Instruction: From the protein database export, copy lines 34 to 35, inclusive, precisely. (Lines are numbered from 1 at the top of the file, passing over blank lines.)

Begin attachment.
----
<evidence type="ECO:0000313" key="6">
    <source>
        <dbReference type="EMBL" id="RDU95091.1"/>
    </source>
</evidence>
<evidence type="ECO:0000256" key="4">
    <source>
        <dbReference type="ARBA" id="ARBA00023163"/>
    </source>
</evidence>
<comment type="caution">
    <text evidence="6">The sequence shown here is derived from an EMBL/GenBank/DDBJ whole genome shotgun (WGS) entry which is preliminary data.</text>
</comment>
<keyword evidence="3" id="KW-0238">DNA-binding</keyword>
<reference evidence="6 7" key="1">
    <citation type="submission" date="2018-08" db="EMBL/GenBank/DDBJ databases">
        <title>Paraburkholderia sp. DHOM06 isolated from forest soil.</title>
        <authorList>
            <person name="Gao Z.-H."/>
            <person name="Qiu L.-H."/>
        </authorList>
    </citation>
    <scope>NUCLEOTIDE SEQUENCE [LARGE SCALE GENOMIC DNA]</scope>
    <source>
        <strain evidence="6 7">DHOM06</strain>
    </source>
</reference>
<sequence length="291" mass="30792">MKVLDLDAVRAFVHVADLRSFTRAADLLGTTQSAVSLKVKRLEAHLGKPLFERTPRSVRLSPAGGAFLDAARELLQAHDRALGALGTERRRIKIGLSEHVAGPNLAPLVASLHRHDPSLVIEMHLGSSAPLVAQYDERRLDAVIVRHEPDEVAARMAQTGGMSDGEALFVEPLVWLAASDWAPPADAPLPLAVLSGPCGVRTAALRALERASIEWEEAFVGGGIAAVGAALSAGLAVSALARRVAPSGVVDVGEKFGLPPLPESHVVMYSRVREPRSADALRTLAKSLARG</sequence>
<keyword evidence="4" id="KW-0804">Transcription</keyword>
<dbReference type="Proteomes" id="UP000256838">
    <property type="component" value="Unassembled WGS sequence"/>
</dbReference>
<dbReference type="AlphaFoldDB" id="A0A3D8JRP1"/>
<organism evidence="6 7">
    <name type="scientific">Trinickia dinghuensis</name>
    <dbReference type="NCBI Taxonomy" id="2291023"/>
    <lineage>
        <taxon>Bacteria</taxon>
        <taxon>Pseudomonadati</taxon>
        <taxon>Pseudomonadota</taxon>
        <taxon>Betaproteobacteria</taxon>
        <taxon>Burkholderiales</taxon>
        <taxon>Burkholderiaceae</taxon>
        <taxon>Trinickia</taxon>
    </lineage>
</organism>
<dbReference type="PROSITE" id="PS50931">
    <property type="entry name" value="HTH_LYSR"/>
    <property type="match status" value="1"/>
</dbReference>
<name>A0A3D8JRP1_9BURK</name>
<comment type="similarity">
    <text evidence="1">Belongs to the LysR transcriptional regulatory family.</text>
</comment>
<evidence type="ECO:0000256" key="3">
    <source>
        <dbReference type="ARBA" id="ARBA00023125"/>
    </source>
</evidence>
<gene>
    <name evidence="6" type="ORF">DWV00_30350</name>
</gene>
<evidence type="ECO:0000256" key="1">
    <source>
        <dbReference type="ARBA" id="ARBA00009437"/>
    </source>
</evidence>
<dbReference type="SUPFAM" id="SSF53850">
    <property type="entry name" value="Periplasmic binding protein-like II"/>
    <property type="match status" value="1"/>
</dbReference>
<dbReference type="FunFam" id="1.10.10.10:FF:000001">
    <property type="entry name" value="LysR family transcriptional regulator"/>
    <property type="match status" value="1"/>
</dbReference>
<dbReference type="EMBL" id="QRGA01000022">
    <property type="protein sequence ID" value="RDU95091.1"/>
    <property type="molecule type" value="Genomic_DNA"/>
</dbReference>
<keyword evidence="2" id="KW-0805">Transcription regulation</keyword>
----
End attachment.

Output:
<organism evidence="6 7">
    <name type="scientific">Trinickia dinghuensis</name>